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Opinion

John Bird: Voilà, the special relationship de nos jours

“I hope Monsieur Macron hasn’t personally chosen the Bayeux Tapestry just to rub our noses in it, just to prove that the peoples of France outstrip us all”

Monsieur Macron seems to have blessed us with a visitation of the Bayeux Tapestry, which must be classed as the world’s first (and longest) comic strip. I have seen it going round the walls of the Musée de la Tapisserie, in Bayeux. It is stunning. And it is truly stunning that, after the roughing up the UK has gotten over its EU withdrawal, post-referendum, we are being lent this truly great objet d’art.

On Radio 4’s Today programme, it was suggested that we might want to loan the Rosetta Stone in return, dug up in Egypt by a French Army officer, Pierre-François Bouchard at the end of the 18th century, and captured by Britain soon after in the wars against Napoleon.

I loved seeing the Bayeux Tapestry on all the occasions I hitched, cycled, trained or drove to Normandy

It’s funny how having guns and armies allows you to pick things up in one vicinity of the Earth, really Egyptian through and through, and for them to become something we now associate with our national treasure.

Napoleon’s greatest piece of thievery – but then again, he did have the legitimacy of ‘might’ on his side – was probably the nicking of da Vinci’s Mona Lisa from what later became the country of Italy. The Louvre is full of stolen goods, although, like most European nations, their museums would be empty without plunder. Our own plundering, via bargain deals made with occupiers, is much in evidence at our own museums, so we don’t get away with the higher moral ground argument here either.

I loved seeing the Bayeux Tapestry on all the occasions I hitched, cycled, trained or drove to Normandy. It is the genuine article: no one can say they stole it from a weaker party.

The fact that it celebrates the stealing of a whole country, viz the Norman Conquest, the thousand-year anniversary coming up fast in 2066, has been well and truly absorbed into our national consciousness (although I’m sure there are those that still can’t put it behind them).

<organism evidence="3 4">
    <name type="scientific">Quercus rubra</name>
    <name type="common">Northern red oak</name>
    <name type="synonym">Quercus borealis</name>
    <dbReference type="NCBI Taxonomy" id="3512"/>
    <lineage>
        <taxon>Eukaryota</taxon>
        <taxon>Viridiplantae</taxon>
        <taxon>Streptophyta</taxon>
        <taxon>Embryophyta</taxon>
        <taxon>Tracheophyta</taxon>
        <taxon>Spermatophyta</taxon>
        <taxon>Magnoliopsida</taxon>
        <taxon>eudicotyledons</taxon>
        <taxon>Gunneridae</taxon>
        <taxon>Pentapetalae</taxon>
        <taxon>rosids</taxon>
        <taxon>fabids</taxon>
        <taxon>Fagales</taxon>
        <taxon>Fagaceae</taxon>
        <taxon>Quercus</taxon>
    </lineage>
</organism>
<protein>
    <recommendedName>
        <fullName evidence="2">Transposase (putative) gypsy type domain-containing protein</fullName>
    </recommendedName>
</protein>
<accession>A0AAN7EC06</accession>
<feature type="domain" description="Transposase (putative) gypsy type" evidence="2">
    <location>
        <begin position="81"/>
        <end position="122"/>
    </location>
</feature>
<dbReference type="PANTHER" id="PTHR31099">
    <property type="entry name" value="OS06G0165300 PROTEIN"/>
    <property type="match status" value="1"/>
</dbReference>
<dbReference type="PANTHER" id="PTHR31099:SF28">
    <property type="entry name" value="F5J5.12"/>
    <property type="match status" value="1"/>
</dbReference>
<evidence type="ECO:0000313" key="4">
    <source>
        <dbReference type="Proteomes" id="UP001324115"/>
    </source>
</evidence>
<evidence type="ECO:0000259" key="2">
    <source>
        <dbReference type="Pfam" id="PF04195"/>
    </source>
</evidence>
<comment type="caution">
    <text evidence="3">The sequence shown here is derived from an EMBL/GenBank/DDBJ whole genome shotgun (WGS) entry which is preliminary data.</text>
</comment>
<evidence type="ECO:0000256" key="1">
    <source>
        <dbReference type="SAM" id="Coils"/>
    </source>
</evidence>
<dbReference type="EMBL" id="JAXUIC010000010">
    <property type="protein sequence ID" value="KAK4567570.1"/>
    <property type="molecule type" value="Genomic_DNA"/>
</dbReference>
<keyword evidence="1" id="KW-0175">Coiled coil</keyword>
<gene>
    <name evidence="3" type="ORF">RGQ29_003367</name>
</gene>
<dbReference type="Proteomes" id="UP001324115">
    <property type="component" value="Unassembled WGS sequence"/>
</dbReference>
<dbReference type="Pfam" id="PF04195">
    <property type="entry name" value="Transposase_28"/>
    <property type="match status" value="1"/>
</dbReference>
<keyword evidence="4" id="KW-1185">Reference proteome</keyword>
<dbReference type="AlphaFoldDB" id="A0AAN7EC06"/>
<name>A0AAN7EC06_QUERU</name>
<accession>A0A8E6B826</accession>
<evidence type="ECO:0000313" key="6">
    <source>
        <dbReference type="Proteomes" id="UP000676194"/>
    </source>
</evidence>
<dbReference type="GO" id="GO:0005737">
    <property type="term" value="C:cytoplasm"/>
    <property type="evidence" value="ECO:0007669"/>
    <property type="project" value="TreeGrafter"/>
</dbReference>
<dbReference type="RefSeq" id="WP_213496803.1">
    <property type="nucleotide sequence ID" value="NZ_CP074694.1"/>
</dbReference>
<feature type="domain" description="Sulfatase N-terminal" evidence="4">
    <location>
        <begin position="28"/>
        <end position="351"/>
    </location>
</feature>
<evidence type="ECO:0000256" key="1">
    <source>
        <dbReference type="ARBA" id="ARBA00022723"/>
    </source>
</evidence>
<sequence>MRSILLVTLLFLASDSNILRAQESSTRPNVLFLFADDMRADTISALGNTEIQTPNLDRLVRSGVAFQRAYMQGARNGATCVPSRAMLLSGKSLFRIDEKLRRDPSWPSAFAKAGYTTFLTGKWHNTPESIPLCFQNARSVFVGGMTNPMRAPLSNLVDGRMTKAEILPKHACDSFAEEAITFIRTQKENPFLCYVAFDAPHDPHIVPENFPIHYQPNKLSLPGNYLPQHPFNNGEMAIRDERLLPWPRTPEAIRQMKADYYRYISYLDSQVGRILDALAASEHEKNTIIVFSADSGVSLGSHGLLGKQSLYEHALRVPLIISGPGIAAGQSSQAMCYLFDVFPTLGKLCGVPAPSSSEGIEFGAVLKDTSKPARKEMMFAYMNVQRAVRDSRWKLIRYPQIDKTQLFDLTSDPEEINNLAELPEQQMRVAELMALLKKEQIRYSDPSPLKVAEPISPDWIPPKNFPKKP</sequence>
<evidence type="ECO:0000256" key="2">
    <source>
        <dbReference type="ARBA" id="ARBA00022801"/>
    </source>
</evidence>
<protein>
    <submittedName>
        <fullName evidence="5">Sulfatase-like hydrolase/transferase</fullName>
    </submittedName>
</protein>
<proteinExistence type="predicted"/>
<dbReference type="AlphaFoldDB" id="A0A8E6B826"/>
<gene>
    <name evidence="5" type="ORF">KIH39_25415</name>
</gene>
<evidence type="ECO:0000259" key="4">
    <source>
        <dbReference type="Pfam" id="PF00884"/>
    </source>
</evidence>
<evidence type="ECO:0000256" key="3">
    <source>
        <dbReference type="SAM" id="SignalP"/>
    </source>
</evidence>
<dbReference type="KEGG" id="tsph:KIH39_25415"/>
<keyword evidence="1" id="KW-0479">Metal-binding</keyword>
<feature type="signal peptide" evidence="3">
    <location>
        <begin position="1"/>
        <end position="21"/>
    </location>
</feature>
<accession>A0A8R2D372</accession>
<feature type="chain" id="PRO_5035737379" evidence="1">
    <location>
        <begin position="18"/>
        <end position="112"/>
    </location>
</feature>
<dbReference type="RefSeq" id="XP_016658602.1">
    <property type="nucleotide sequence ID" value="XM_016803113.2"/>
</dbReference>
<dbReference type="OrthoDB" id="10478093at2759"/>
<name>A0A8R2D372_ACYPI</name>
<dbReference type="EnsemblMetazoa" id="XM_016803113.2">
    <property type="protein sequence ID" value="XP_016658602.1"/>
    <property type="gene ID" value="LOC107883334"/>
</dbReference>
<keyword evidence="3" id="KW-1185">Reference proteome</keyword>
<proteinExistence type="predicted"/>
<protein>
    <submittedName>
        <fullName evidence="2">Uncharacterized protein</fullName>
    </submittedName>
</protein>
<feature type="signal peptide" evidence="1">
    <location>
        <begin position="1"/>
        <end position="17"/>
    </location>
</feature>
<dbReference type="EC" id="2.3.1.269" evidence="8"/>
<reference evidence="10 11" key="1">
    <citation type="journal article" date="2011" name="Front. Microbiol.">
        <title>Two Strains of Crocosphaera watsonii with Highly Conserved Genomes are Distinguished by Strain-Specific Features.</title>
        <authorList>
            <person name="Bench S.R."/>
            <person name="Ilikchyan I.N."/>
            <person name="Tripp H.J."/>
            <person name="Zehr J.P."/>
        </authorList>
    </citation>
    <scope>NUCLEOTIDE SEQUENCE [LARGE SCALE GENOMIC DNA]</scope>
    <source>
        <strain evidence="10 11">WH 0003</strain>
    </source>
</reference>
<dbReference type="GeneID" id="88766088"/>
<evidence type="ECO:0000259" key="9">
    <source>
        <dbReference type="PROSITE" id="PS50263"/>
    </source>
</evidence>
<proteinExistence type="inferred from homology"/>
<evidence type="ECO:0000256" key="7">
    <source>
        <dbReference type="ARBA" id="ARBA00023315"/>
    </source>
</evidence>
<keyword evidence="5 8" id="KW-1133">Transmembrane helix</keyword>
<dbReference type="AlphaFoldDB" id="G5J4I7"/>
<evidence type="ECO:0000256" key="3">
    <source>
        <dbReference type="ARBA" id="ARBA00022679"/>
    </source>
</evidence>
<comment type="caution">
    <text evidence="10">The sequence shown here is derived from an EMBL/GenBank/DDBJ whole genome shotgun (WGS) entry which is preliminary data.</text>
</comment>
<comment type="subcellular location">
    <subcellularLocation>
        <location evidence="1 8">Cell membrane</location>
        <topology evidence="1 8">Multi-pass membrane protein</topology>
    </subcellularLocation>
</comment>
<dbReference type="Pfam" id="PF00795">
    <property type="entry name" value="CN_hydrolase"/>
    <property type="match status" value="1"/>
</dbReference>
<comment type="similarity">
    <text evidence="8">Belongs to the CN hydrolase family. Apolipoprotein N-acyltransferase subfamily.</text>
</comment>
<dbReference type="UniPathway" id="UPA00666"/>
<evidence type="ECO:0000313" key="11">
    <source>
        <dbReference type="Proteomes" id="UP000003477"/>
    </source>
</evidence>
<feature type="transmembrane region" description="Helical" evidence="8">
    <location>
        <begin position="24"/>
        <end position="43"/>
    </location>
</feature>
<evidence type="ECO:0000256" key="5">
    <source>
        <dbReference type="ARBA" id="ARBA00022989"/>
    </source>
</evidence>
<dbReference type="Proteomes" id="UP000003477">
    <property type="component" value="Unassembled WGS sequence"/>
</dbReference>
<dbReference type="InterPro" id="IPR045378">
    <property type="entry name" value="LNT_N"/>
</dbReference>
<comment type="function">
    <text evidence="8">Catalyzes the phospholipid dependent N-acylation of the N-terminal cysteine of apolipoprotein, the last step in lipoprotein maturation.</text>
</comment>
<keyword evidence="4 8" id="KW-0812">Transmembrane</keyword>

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I hope Monsieur Macron hasn’t personally chosen the Bayeux Tapestry just to rub our noses in it, just to prove that the peoples of France outstrip us all. With London as France’s sixth biggest city – as le Président reminded us during his UK campaign stop last February – I’m sure he wants to just keep in with us.

My trips to Normandy were loaded down, not just by a love of Romanesque ecclesiastical architecture, but because of the 50-mile stretch of landing beaches from D-Day. What a spectacle it is, with the Mulberry floating harbour, a great invention, at Arromanches-les-Bains, the guns still there. And the general celebrations of that incredible victory when largely untried British, American, Canadian and Commonwealth men arrived to smite the intolerably murderous (and seemingly invincible) German armies. And meeting the Atlantikwall of guns and batteries, many still to be explored, as I have done, scattered across northernmost France.

And then to go into the cafes and meet older French men and women who still, in the 1970s and ’80s, were welcoming of us with our English accents – as if we were still those people who made their liberty and their prosperity possible. It was quite emotional for me because my father’s family were all old soldiers and everywhere, post-war, we were surrounded by a tremendous sense of pride in the role we played in making modern Europe possible.

As a boy, it caused me to sign up as a cadet in the territorials and, but for the charge of ‘receiving money under false pretences’ and a sentence of three to five years, I would have been an adult soldier.

Thank you, Monsieur Macron. Thank you for hopefully remembering who your true friends are, and who helped you out of the merde on a few occasions before

So bless Monsieur Macron, probably helping us come in and out of the cold a little. We certainly don’t want to be left out on a limb – although, until our entry to the European Economic Community in 1973, we tended to spend most of our time militarily trying to keep the big countries off the throats of their competitors. And helping to see countries like Luxembourg and Belgium stay in existence.

If you get a chance to retrace the D-Day landings, go to Pegasus Bridge at Bénouville, which I last saw in 1994, 50 years after the Allied invasion. There, British airborne troops dropped behind enemy lines and held the bridge so that the crossing, with the River Orne flowing below, could not be blown up. It was the first place, I’m told, that was liberated from the Nazi occupation of France.

Paratroopers though died in their hundreds in the woodlands nearby, and going through the woods always made me feel respectfully silent.

I hope Monsieur Macron is lending us the Bayeux Tapestry because he realises that though we can go on (and on) about a special relationship with the USA, that this is the real  thing. OK, the USA and the Soviet Union saved our bacon in World War II, but France and Britain have always been in each other’s pockets.

I do hope we can keep those bits of the Nazi sea wall strewn along the coast of northern France, if only to show that it’s where the threat of complete domination of France came to an end. For across the Channel were friends, waiting patiently to cross by air and sea. And when they came, it was spectacular.

Thank you, Monsieur Macron. Thank you for hopefully remembering who your true friends are, and who helped you out of the merde on a few occasions before.

Let us hope us we islanders don’t forget this special relationship, which is older and deeper than anything going on now.

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